To create a changeset, use the following command:

npx changeset

This command will open an interactive prompt that guides you through the process of defining changes for each package in your monorepo. You can select the packages, specify the type of change (patch, minor, or major), and provide a summary of the changes.

Versioning and Publishing

Once you have defined your changesets, it’s time to determine the new versions for your packages and publish them. Changesets offers a command that automatically calculates the appropriate versions and prepares your packages for release. This “versioning resolution” process is entirely automated by Changesets and doesn’t require you to manually intervene.

Use the following command to version and publish your packages:

npx changeset version

This command will calculate the new versions based on your changesets and update the package.json files of the affected packages. Additionally, it will create new Git tags for the releases.

To publish your packages on npm, run the following command:

npx changeset publish

Automating Changesets and Package Releases with GitHub Actions CI/CD

The manual part with using the Changesets paradigm is that you need to create a changeset for each release. However, once created, the versioning and release processes can be entirely automated.

In the following example, we’ll use GitHub Actions to automate the package versioning and publishing. We’ll use the official changesets/action GitHub Action, which basically does the following:

  • Detects if there are any changesets to be published (that are stored in the .changeset directory of the repository. Yes, they need to be committed to the repository in-case you missed that).
  • If there are changesets, it will run the version command to update the semantic version on packages in this repository, altering their package.json field and next continue to run the publish command which will publish the packages to the configured package registry (e.g. npm).

Here’s the YAML configuration for the above described GitHub Actions workflow:

name: release

      - main

concurrency: ${{ github.workflow }}-${{ github.ref }}

permissions: {}
      contents: write       # to create release (changesets/action)
      issues: write         # to post issue comments (changesets/action)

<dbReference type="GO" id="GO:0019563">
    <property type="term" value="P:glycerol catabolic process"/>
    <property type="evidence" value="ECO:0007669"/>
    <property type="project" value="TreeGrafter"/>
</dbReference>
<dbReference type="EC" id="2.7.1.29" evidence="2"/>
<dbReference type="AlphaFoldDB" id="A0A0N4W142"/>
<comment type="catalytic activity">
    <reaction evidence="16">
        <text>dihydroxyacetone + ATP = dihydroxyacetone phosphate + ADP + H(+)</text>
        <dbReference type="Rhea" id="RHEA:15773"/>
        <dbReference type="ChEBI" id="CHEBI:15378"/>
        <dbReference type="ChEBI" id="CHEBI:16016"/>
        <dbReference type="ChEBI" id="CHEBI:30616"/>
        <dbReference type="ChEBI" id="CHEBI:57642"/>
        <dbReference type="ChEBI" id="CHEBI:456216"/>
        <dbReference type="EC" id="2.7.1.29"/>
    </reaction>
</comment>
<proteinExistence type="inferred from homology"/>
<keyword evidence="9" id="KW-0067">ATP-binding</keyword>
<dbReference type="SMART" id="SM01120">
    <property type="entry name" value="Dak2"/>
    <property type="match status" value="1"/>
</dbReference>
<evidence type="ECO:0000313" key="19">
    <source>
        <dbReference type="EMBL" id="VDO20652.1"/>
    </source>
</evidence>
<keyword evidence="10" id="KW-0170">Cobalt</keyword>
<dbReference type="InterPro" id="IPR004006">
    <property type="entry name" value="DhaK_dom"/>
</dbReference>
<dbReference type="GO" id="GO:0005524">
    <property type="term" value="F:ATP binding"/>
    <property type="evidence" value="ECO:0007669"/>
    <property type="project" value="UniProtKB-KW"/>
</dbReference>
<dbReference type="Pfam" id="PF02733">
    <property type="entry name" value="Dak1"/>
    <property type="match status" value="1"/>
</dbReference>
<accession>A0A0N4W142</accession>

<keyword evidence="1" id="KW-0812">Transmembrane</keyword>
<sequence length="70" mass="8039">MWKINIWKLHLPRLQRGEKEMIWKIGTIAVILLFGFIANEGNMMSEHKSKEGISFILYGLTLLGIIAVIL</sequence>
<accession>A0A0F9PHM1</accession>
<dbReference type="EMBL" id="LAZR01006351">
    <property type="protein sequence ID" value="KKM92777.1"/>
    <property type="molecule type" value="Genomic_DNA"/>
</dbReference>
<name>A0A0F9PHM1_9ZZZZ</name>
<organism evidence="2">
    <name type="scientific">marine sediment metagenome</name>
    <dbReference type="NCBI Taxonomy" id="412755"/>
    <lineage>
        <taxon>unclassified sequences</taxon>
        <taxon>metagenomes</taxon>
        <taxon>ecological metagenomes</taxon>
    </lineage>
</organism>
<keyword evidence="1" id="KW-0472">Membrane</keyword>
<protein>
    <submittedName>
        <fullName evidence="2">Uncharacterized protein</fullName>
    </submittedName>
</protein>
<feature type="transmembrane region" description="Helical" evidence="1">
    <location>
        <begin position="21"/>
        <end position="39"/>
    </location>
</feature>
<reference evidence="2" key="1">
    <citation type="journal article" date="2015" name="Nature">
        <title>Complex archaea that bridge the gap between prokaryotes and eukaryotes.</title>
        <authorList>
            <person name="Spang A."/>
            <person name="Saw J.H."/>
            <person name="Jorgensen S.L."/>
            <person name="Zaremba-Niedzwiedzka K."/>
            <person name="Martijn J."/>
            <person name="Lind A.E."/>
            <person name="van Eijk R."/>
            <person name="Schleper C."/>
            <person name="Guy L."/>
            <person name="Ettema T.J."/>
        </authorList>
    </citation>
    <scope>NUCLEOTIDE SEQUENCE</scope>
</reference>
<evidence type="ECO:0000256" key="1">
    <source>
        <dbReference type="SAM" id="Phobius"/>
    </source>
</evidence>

pull-requests: write  # to create pull request (changesets/action)
    timeout-minutes: 20
    runs-on: ubuntu-latest
      - uses: actions/checkout@v3
      - uses: actions/setup-node@v3
          node-version: 18.x
      - name: install dependencies
        run: npm ci
      - name: Create Release Pull Request or Publish to npm
        uses: changesets/action@v1
          publish: npm run release
          version: npm run version
          commit: "chore: new release"
          title: "chore: new release candidate"
          GITHUB_TOKEN: ${{ secrets.GITHUB_TOKEN }}
          NPM_TOKEN: ${{ secrets.NPM_TOKEN }}

Don’t forget to create a granular npm token for this package to be published via CI/CD and update the repository settings with the NPM_TOKEN secret. Also update your npm run scripts in package.json to include the changeset commands:

  "scripts": {
    "version": "changeset version",
    "release": "changeset publish"

How does it work in terms of processes and workflows?

  • The above workflow creates a pull request for each release. You can see an example of a pull request that was created by the workflow here in my lockfile-lint repository
  • The GitHub Action that initiated the pull request determined the version, updated the package.json files accordingly, and also removed the changeset file itself from the repository (this is configurable, and I opted out of keeping them in the repository).
  • Once this pull request is merged, the same GitHub Action workflow is triggered again, but now it determines that package.json files have changed (also known as a version drift) from what appears in the npm registry and it publishes the new versions and creates a GitHub release tag. You can see an example of this workflow here.


Changesets provides an elegant solution for managing project releases in monorepo architectures. By embracing semantic versioning principles and offering an intuitive command-line interface, Changesets simplifies the process of versioning and ensures consistent release management across your packages.

In this blog post, we explored what Changesets is, its common use cases, and how it can benefit your project. We also provided a step-by-step guide to getting started with Changesets, from installation to creating changesets and publishing new versions.

If you’re working with monorepos or collaborating on large-scale projects, give Changesets a try. It will save you time and effort in managing releases and help you maintain a robust versioning workflow for your packages.

Happy publishing!